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Thursday, September 30, 1999 Published at 18:53 GMT 19:53 UK


Confusion leads to Mars failure

The Mars Climate Orbiter: Now in pieces on the planet's surface

The Mars Climate Orbiter Spacecraft was lost because one Nasa team used imperial units while another used metric units for a key spacecraft operation.

The BBC's Sue Nelson: "The probe could only understand metric instructions"
This information was critical to the manoeuvres required to place the spacecraft in the proper Mars orbit.

"Our inability to recognise and correct this simple error has had major implications," said Dr Edward Stone, director of the Nasa's Jet Propulsion Laboratory (JPL). "We have underway a thorough investigation to understand this issue."

The confusion over units was identified in preliminary findings by JPL's internal peer review. The transfer of information took place between the Mars Climate Orbiter spacecraft team in Colorado and the mission navigation team in California.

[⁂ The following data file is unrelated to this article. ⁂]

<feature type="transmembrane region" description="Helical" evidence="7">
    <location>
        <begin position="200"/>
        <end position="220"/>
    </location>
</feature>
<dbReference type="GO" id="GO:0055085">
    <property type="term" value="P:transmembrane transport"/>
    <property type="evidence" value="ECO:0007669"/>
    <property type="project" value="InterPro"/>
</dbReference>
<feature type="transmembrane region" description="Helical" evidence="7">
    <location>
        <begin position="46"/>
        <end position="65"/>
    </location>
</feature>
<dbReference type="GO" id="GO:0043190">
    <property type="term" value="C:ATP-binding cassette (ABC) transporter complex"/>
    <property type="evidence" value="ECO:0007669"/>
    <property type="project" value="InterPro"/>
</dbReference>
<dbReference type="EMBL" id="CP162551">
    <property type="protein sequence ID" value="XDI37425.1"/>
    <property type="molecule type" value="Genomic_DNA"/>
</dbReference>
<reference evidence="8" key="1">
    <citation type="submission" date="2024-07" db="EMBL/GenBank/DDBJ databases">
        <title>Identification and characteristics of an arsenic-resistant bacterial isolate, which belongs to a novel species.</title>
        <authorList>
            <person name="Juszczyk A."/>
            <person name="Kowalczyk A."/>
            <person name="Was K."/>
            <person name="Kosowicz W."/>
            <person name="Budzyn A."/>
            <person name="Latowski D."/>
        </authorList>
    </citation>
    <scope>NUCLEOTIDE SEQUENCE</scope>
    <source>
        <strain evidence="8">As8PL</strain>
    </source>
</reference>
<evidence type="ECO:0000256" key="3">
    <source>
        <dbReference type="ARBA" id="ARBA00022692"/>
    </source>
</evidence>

"People sometimes make errors," said Dr Edward Weiler, Nasa's Associate Administrator for Space Science. "The problem here was not the error, it was the failure of Nasa's systems engineering, and the checks and balances in our processes to detect the error. That's why we lost the spacecraft."

Focus on future

Professor Fred Taylor of Oxford University: "It's still very puzzling"
Two separate review committees have already been formed to investigate the loss of Mars Climate Orbiter - the internal JPL peer group and a special review board of JPL and outside experts. An independent Nasa failure review board will be formed shortly.

"Our clear short-term goal is to maximise the likelihood of a successful landing of the Mars Polar Lander on December 3," said Dr Weiler. "The lessons from these reviews will be applied across the board in the future."

Mars Climate Orbiter was one of a series of missions in a long-term program of Mars exploration managed by JPL.

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